"So I turn to the literary twists and turns of the dialouge, hoping to find some flesh instead of just breathing on the bones and expecting them to jump up. I turn to the things themselves because that's all I can lay my hands on. At the same time, it is easy for me to pick up a discussion about the literary aspects of the dialogues and, unknowingly, assume that the devices themselves are just tools for some other hidden path, a secret road to transcendence. They offer something like that, I think, but not in such a sneak Cartesian way."

I'm still looking for the ascents in the text - do they provide an actual ascent and instruction on how to seek it? and how do we know whether or not we are ascending? Do we read like Phaedrus, trying to memorize each and every line, trying to find someone to recite it with us, to be excited and overjoyed at the grand adventure, to arrive with us? Do we begin like Socrates, joking about the style of Lysias' speech when, in all seriousness and ceremony, we are asking: what is truth? And why don't we catch glimpses of it in the speech about the non-lover, the person who lives in utilitarian friendship and seeks only his balanced, well-reasoned gratification? I ask about how we read because I want to know what it means to imitate the gods - I ask "how do we see reading in this dialogue" because I cannot shake the hunch that reading and imiation, writing and transcendence, go hand in hand for the Phaedrus, that the discipline required for a palinode, and the rush of the poet's madness, are connected to real transcendence, the kind that's planted in the ground and reaching beyond the ozone, beyond ourselves. And the glimpses of this kind of imitation, this really-real living, are driving me nuts.

"One of the things that strikes me about the narrative aspects of the dialogues is their suggestiveness; it is easy to see the proofs present in Plato's dialogues and assume that everything is didactically laid out and made plain (that this proves certainty, or is a "certain" way of receiving assurance or philosophical satisfaction in the Dialogues). But do the proofs suggest something else? What is the point of a proof? And how does this connect with imitation?"

I have to admit, the proofs leave a bad taste in my mouth - I don't know if it's my aversion to "Certainty," or if I just don't understand what they're doing, but I get hung up on them, I stumble over them. Socrates puts a proof of what a soul IS in his story of the charioteer -

how can you ascend without knowing who you are? Is self-knowledge a kind of ascent? (well, yes, in Bonaventure....hmmm. has there been an ascent from the world around us to the self and up in this dialogue? without me knowing it?)

The proof, instead of being the compulsory device to give us assurance and clout over the text, becomes a way of knowing the self, is in and of itself a path to self knowledge, but still linked to the text, to the ascent. It reminds me of Craig Mattson's question to me at OPUS: "how does one transcend self?" If we do not know what the soul is, and how it is moved/moves others, we cannot move ourselves or allow ourselves to be moved. SOcrates even uses a metaphor within the proof to show that the systematizing itself is not just bare bones, but has flesh of its own: "To describe what the soul actually is would require a very long account, altogether a task for a god in every way; but to say what it is like is humanly possible and takes less time...let us then liken the soul to the natural union of a team of winged horses and the charioteer" (246A)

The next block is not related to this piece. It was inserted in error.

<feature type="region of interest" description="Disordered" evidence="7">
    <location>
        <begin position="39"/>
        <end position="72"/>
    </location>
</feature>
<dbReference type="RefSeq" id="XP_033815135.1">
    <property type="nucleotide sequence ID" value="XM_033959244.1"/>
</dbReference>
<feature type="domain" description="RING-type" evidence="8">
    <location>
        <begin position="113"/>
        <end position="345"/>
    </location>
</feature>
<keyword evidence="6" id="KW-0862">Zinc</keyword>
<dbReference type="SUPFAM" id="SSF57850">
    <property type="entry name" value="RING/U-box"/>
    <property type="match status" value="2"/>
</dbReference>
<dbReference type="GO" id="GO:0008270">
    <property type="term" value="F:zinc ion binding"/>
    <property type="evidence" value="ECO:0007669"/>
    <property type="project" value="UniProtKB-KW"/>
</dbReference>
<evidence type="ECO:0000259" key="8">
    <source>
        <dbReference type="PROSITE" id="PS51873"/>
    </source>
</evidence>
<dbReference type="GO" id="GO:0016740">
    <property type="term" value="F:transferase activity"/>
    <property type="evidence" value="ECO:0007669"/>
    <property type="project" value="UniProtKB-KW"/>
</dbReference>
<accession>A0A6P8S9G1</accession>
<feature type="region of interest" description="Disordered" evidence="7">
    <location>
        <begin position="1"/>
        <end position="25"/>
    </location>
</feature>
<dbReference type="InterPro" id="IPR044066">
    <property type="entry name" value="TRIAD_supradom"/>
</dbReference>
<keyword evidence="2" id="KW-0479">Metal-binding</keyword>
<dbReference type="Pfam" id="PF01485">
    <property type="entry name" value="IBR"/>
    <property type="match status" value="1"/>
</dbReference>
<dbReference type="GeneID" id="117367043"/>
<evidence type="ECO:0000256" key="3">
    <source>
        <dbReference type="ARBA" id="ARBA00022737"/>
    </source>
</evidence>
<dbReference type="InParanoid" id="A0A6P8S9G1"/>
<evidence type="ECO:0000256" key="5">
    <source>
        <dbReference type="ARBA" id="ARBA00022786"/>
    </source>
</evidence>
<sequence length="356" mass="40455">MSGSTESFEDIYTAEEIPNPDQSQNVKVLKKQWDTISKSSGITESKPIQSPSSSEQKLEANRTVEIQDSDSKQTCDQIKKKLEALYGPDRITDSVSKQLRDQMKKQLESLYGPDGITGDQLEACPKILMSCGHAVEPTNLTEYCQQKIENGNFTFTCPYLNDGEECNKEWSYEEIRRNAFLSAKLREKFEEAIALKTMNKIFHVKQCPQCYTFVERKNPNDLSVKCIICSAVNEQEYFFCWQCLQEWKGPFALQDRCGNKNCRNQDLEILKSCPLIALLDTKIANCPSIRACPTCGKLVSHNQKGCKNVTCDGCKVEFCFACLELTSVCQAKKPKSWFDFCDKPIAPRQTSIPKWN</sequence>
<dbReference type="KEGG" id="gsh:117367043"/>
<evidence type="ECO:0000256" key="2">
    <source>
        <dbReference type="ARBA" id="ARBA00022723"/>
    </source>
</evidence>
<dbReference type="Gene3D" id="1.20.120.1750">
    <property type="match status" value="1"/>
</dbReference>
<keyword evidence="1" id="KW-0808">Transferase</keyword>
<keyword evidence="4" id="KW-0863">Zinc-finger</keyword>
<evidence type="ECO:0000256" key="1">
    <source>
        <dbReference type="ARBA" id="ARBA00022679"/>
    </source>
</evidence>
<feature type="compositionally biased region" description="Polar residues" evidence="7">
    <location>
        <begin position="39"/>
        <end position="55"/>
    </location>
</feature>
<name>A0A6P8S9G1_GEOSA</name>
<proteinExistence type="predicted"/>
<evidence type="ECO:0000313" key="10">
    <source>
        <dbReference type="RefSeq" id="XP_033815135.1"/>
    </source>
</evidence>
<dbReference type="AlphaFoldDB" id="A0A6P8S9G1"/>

"If imitation of the gods is such an important aspect of transcendence in the Phaedrus, I'm wondering if and how we pick up imitation in our reading of the Phaedrus. I wonder if seeing hte literary aspects of the Phaedrus, as the "things themselves," could be helful in helping us find connections and support for a transcendence reality that is also concrete. I wonder what they have to do with contraries and similarities. And I wonder if the literary aspects of the narrative suggest some sort of "follow me" beckon, and how they do that - it might be through the various metaphors and similes that are employed (wolves and sheep, boys and old men, sleep and wakefulness, etc.) My hunch is that the "follow me" beckon is something that Socrates both offers and receives himself, and that it is through a combination of the literary elements that we receive this beckoning as well."

Does using metaphor bring us to an imitation of the gods? To say what something is like, to describe our imaginative glimpses of it - is that kind of recounting, that kind of storytelling, a way of imitation that we both find ourselves in as we read this dialogue and that we are called to take up? The path from Lysias' speech, through Socrates' first speech (a slight imitation of Lysias', only with the content changed) to this final palinode is a suggestive and inviting arc of ascent that keeps us grounded, in our desire, in order that we might peak above the clouds ourselves. Socrates claims that he "must attempt to speak the truth," (247D), that he has to be honest and hold to his already-existing claim to this story, this hope, about the ascent and transcendence of the soul. If pilgrimage is not explicity laid out in this text, it is because pilgrimage, non-escapist transcendence, is first and foremost an exercise, a process, something that is mapped but is better understood when it is taken up. Bonaventure and Plotinus understood that. Through our hearing of the Phaedrus, we become reacquainted with our fundamental desire to transcend, to "tell the truth," even if we are not in love. We become re-opened to our capacity to be touched by madness and prophecy, to know the mystery underneath the obvious sign, and we get a sense of the contraries that lie beneath the desire, the contraries whose relationship to each other provides a sense of unity and one-ness - the contraries are united by the One itself. This is how we receive the beckoning - this is how we get back on the road.

This is how I get my footing back.

Tuesday, July 25, 2006

So I'm at Aqua Pools yesterday with the Reppmanns, and I'm excited about hanging out in the water, excited that I have a working bathing suit, excited and content with my ever-growing relationships with Tony and Zoe. Content. Comforted. Tony and I are hanging out in the 4' pool, which he can hang out in as long as he has someone to hang onto every once in a while. I'm happy to be hung on. Tony lunges into my arms, we laugh, and he swims to the side of the pool, getting ready for another lunge.